Apple stores open in India, but shifting production not easy
About 95 per cent of iPhones are still made at one factory in Zhengzhou, China. Since 2016 relocation has accelerated, but Indian red tape and technological lag continue to play an important role. For many analysts, today's India is like China 20 years ago.
New Delhi (AsiaNews) – Hundreds of people were at the opening of Apple's second store yesterday in New Delhi. On Tuesday, the first one opened in Mumbai, India’s financial capital. On Wednesday, Apple CEO Tim Cook met with Indian Prime Minister Narendra Modi.
“We share your vision of the positive impact technology can make on India’s future – from education and developers to manufacturing and the environment, we’re committed to growing and investing across the country,” Cook tweeted afterward.
Opening two new stores in India helps Apple diversify its supply chains and production from China, part of its decoupling strategy after then US President Donald Trump launched a trade war against China, and China adopted a zero-COVID policy that slowed down global trade for months.
For some observers, India’s a huge market (1.4 billion people) and growing middle class can help Apple replicate what it did in China 20 years ago:
In India, about 44 per cent of the population is aged 18 to 25, and its minimum wages are on average a third or half those in China.
Only one Indian in two (46.5 per cent of the Indian population) has a smartphone against four in five (81.6 per cent) in the United States, generating some US$ 6 billion in revenues, less than 2 per cent of the total.
So far Indians have gone for low-cost smartphones made by China's Xiaomi or South Korea's Samsung, spending an average of US$ 224, according to estimates by the International Data Corporation (IDC), a company that analyses technology markets. This is an 18 per cent increase in spending over a year.
According to some economists, even if Apple's cheapest model now costs almost twice as much, with the average Indian income expected to rise, the demand for high-end tech products will also grow.
In late September 2022, Apple announced plans to produce part of its iPhone 14 in India. According to US bank JP Morgan, the percentage could rise from 5 to 7 per cent now to 25 per cent in 2025, or, according to other estimates, 40 to 50 per cent in 2027.
Foxconn, Apple's main assembler, has been making iPhones in Chennai (Tamil Nadu) since 2017; in late February, it announced plans to triple the number of workers to a total of 100,000 and boost output to 20 million units by 2024.
Recent reports suggest that the Taiwanese company wants to open another facility in Bengaluru (formerly Bangalore), Karnataka, with a US$ 700 million price tag and a similar number of employees.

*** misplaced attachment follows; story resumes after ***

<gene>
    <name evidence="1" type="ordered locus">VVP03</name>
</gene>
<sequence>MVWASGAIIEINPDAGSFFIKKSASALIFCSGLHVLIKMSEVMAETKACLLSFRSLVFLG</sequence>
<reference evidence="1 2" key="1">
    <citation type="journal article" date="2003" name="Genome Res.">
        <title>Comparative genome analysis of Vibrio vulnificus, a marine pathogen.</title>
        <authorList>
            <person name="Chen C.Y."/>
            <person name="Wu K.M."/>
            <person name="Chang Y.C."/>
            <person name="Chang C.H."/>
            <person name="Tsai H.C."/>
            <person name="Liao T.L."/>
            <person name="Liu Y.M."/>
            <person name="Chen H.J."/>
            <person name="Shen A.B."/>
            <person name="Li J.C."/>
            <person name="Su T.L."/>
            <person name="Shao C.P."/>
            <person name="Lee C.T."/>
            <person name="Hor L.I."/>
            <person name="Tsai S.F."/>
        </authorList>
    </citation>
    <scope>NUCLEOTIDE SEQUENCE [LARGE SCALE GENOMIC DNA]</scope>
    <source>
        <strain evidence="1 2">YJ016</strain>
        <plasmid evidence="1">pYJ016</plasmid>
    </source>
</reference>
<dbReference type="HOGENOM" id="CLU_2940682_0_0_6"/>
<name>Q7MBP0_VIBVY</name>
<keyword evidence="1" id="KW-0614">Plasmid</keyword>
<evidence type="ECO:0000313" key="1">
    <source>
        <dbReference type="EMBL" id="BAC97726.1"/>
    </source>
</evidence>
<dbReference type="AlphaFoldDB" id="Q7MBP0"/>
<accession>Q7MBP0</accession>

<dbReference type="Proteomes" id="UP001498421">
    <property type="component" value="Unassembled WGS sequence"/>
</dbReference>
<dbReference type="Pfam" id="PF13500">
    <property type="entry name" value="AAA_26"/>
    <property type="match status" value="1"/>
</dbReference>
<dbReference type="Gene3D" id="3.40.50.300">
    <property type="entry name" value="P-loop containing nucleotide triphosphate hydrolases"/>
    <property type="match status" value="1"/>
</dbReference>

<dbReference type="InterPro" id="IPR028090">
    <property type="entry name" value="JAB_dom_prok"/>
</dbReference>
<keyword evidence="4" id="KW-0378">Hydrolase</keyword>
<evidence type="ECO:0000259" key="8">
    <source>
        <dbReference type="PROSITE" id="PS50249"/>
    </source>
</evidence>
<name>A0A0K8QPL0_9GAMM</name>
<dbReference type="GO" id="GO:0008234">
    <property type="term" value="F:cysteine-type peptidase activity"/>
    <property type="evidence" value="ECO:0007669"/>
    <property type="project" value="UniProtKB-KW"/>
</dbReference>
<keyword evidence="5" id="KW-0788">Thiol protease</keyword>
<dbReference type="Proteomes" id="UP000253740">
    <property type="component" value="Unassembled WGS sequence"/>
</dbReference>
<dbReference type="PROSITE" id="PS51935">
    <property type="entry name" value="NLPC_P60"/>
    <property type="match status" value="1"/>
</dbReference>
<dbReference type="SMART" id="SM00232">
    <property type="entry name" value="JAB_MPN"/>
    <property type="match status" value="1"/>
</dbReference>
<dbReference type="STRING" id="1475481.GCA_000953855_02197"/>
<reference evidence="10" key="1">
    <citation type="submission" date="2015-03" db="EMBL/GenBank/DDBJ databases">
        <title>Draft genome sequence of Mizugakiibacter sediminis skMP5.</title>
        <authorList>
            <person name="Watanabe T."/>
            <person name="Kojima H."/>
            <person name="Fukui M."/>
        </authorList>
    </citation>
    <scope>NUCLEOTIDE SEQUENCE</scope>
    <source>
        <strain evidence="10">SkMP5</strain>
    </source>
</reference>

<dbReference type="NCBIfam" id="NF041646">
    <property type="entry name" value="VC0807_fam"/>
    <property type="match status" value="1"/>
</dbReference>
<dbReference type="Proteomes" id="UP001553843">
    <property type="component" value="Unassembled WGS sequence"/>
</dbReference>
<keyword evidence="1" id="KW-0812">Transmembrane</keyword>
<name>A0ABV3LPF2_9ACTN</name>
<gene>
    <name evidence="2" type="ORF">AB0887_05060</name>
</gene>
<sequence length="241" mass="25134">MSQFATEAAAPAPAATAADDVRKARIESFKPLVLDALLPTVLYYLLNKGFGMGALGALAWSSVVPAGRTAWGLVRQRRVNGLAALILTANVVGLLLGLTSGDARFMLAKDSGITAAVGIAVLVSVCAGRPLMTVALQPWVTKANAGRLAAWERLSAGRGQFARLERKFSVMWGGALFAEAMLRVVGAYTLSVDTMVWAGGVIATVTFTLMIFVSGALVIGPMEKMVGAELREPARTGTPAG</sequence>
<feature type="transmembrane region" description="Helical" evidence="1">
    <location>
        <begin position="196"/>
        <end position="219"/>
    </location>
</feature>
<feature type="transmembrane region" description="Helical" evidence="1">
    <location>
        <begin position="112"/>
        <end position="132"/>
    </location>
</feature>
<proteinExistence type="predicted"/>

For Prime Minister Narendra Modi and his government, Foxconn’s expansion in India would be a major boon. For many years, India has been keen to close the technology gap with China and attract Western investors who are facing increasing difficulties in Beijing for political reasons.
Experts warn, however, that moving production from China to India will not be simple nor quick.
Tim Cook himself flew to Beijing last month, a sign that China is still important; after all, it still represents 20 per cent of Apple’s annual turnover and Chinese customers buy seven times more smartphones than India’s.
Although in Western eyes, Chinese products continue to be considered of low quality, China has actually made great strides in the last 20 years, developing technological products that are difficult to replicate elsewhere.
At present, more than 95 per cent of iPhones are still produced in the Zhengzhou (called iPhone City), at a plant that employs 300,000 workers.
Recently, the Financial Times documented the difficulties Apple engineers sent from California and China encountered in India; for example, in one factory in Tamil Nadu, run by Indian conglomerate Tata, only one in two components that roll off the production line can be shipped to Foxconn for assembly.
India lacks the level of top-down government coordination that is found in China, which helped the latter develop its fast and efficient production machine. By contrast, the Indian bureaucracy is seen as a major obstacle.
Apple engineers who visited Tamil Nadu found themselves having to commute four hours daily to reach the Foxconn factory in Chennai, often with slow or no Wi-Fi connections.
The People's Daily, the newspaper of the Communist Party of China, highlighted these difficulties in an editorial that argued that decoupling will turn against the United States in the long run.
“In the case of the US increasing its high-tech blockade of China, Chinese consumers will certainly not be as loyal ‘Apple fans’ as they were in the past,” the article says.
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